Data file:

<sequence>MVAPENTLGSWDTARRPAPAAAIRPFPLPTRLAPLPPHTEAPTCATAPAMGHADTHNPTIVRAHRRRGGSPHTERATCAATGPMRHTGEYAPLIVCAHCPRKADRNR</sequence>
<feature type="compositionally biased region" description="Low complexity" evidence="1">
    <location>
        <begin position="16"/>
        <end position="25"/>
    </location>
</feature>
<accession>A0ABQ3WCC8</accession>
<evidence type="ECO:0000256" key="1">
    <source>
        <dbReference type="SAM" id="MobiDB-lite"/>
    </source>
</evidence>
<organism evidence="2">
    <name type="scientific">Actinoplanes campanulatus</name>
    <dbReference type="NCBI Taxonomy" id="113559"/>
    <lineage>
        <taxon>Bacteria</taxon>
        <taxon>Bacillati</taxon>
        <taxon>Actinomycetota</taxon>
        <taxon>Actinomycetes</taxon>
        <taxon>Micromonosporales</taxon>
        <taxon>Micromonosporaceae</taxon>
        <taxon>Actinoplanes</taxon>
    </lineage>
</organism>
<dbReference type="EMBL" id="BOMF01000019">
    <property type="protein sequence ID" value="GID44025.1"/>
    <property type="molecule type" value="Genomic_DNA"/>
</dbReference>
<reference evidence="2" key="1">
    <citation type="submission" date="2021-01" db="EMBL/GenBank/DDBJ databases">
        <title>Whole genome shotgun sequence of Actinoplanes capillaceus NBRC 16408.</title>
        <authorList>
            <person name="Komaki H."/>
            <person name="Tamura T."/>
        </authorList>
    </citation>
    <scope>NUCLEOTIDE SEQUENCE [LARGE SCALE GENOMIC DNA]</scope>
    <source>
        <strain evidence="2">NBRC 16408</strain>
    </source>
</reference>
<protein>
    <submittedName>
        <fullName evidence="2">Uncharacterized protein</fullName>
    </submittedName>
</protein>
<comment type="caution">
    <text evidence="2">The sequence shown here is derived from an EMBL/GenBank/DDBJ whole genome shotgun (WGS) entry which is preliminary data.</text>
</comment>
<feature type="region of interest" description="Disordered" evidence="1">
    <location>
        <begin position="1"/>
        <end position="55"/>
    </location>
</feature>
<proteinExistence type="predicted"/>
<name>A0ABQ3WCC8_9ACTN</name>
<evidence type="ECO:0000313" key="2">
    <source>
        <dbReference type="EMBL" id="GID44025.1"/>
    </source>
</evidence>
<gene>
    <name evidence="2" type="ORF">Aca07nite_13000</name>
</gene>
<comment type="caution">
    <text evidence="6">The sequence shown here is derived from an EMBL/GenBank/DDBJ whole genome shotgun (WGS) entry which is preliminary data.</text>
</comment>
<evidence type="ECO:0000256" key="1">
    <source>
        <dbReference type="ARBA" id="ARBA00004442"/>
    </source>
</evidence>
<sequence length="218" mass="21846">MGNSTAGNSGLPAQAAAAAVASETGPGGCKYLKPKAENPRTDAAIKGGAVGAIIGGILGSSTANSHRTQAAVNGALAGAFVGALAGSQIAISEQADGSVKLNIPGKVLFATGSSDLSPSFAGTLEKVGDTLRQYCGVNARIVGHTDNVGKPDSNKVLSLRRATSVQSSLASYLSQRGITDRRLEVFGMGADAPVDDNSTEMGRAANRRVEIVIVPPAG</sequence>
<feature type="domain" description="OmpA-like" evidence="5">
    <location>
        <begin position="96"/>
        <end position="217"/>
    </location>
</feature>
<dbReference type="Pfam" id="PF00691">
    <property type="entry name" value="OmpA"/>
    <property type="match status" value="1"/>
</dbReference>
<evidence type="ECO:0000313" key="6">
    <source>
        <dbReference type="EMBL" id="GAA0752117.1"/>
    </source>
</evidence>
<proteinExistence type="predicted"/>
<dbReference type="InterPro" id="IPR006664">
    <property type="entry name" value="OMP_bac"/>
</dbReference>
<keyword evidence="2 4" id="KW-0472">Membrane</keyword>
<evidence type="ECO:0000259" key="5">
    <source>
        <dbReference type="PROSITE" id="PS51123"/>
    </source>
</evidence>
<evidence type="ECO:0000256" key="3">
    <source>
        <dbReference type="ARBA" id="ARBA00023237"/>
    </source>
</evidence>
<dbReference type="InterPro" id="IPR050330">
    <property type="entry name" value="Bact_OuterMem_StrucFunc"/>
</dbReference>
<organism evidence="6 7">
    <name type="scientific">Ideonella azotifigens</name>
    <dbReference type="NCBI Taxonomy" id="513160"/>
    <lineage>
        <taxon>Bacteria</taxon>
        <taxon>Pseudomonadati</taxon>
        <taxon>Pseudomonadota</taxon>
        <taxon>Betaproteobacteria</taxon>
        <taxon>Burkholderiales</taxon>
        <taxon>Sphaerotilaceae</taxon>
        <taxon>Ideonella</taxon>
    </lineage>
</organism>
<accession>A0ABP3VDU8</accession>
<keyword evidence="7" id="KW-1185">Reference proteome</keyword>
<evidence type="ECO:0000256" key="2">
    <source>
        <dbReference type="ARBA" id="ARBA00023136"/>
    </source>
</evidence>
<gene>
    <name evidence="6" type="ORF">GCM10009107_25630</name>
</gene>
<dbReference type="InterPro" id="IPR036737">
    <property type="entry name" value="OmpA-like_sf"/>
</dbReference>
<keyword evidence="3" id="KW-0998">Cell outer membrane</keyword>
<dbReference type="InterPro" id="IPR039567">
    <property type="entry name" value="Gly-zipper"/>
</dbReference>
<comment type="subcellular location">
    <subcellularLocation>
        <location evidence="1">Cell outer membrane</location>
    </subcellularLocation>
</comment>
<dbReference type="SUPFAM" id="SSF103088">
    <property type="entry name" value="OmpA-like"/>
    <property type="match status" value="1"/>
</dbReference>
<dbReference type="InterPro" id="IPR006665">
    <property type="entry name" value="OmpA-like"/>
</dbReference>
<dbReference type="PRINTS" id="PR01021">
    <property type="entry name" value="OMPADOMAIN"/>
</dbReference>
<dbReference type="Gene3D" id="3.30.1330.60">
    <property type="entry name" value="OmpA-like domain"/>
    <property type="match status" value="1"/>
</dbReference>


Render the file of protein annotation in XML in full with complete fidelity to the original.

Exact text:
<sequence>MVAPENTLGSWDTARRPAPAAAIRPFPLPTRLAPLPPHTEAPTCATAPAMGHADTHNPTIVRAHRRRGGSPHTERATCAATGPMRHTGEYAPLIVCAHCPRKADRNR</sequence>
<feature type="compositionally biased region" description="Low complexity" evidence="1">
    <location>
        <begin position="16"/>
        <end position="25"/>
    </location>
</feature>
<accession>A0ABQ3WCC8</accession>
<evidence type="ECO:0000256" key="1">
    <source>
        <dbReference type="SAM" id="MobiDB-lite"/>
    </source>
</evidence>
<organism evidence="2">
    <name type="scientific">Actinoplanes campanulatus</name>
    <dbReference type="NCBI Taxonomy" id="113559"/>
    <lineage>
        <taxon>Bacteria</taxon>
        <taxon>Bacillati</taxon>
        <taxon>Actinomycetota</taxon>
        <taxon>Actinomycetes</taxon>
        <taxon>Micromonosporales</taxon>
        <taxon>Micromonosporaceae</taxon>
        <taxon>Actinoplanes</taxon>
    </lineage>
</organism>
<dbReference type="EMBL" id="BOMF01000019">
    <property type="protein sequence ID" value="GID44025.1"/>
    <property type="molecule type" value="Genomic_DNA"/>
</dbReference>
<reference evidence="2" key="1">
    <citation type="submission" date="2021-01" db="EMBL/GenBank/DDBJ databases">
        <title>Whole genome shotgun sequence of Actinoplanes capillaceus NBRC 16408.</title>
        <authorList>
            <person name="Komaki H."/>
            <person name="Tamura T."/>
        </authorList>
    </citation>
    <scope>NUCLEOTIDE SEQUENCE [LARGE SCALE GENOMIC DNA]</scope>
    <source>
        <strain evidence="2">NBRC 16408</strain>
    </source>
</reference>
<protein>
    <submittedName>
        <fullName evidence="2">Uncharacterized protein</fullName>
    </submittedName>
</protein>
<comment type="caution">
    <text evidence="2">The sequence shown here is derived from an EMBL/GenBank/DDBJ whole genome shotgun (WGS) entry which is preliminary data.</text>
</comment>
<feature type="region of interest" description="Disordered" evidence="1">
    <location>
        <begin position="1"/>
        <end position="55"/>
    </location>
</feature>
<proteinExistence type="predicted"/>
<name>A0ABQ3WCC8_9ACTN</name>
<evidence type="ECO:0000313" key="2">
    <source>
        <dbReference type="EMBL" id="GID44025.1"/>
    </source>
</evidence>
<gene>
    <name evidence="2" type="ORF">Aca07nite_13000</name>
</gene>
<comment type="caution">
    <text evidence="6">The sequence shown here is derived from an EMBL/GenBank/DDBJ whole genome shotgun (WGS) entry which is preliminary data.</text>
</comment>
<evidence type="ECO:0000256" key="1">
    <source>
        <dbReference type="ARBA" id="ARBA00004442"/>
    </source>
</evidence>
<sequence length="218" mass="21846">MGNSTAGNSGLPAQAAAAAVASETGPGGCKYLKPKAENPRTDAAIKGGAVGAIIGGILGSSTANSHRTQAAVNGALAGAFVGALAGSQIAISEQADGSVKLNIPGKVLFATGSSDLSPSFAGTLEKVGDTLRQYCGVNARIVGHTDNVGKPDSNKVLSLRRATSVQSSLASYLSQRGITDRRLEVFGMGADAPVDDNSTEMGRAANRRVEIVIVPPAG</sequence>
<feature type="domain" description="OmpA-like" evidence="5">
    <location>
        <begin position="96"/>
        <end position="217"/>
    </location>
</feature>
<dbReference type="Pfam" id="PF00691">
    <property type="entry name" value="OmpA"/>
    <property type="match status" value="1"/>
</dbReference>
<evidence type="ECO:0000313" key="6">
    <source>
        <dbReference type="EMBL" id="GAA0752117.1"/>
    </source>
</evidence>
<proteinExistence type="predicted"/>
<dbReference type="InterPro" id="IPR006664">
    <property type="entry name" value="OMP_bac"/>
</dbReference>
<keyword evidence="2 4" id="KW-0472">Membrane</keyword>
<evidence type="ECO:0000259" key="5">
    <source>
        <dbReference type="PROSITE" id="PS51123"/>
    </source>
</evidence>
<evidence type="ECO:0000256" key="3">
    <source>
        <dbReference type="ARBA" id="ARBA00023237"/>
    </source>
</evidence>
<dbReference type="InterPro" id="IPR050330">
    <property type="entry name" value="Bact_OuterMem_StrucFunc"/>
</dbReference>
<organism evidence="6 7">
    <name type="scientific">Ideonella azotifigens</name>
    <dbReference type="NCBI Taxonomy" id="513160"/>
    <lineage>
        <taxon>Bacteria</taxon>
        <taxon>Pseudomonadati</taxon>
        <taxon>Pseudomonadota</taxon>
        <taxon>Betaproteobacteria</taxon>
        <taxon>Burkholderiales</taxon>
        <taxon>Sphaerotilaceae</taxon>
        <taxon>Ideonella</taxon>
    </lineage>
</organism>
<accession>A0ABP3VDU8</accession>
<keyword evidence="7" id="KW-1185">Reference proteome</keyword>
<evidence type="ECO:0000256" key="2">
    <source>
        <dbReference type="ARBA" id="ARBA00023136"/>
    </source>
</evidence>
<gene>
    <name evidence="6" type="ORF">GCM10009107_25630</name>
</gene>
<dbReference type="InterPro" id="IPR036737">
    <property type="entry name" value="OmpA-like_sf"/>
</dbReference>
<keyword evidence="3" id="KW-0998">Cell outer membrane</keyword>
<dbReference type="InterPro" id="IPR039567">
    <property type="entry name" value="Gly-zipper"/>
</dbReference>
<comment type="subcellular location">
    <subcellularLocation>
        <location evidence="1">Cell outer membrane</location>
    </subcellularLocation>
</comment>
<dbReference type="SUPFAM" id="SSF103088">
    <property type="entry name" value="OmpA-like"/>
    <property type="match status" value="1"/>
</dbReference>
<dbReference type="InterPro" id="IPR006665">
    <property type="entry name" value="OmpA-like"/>
</dbReference>
<dbReference type="PRINTS" id="PR01021">
    <property type="entry name" value="OMPADOMAIN"/>
</dbReference>
<dbReference type="Gene3D" id="3.30.1330.60">
    <property type="entry name" value="OmpA-like domain"/>
    <property type="match status" value="1"/>
</dbReference>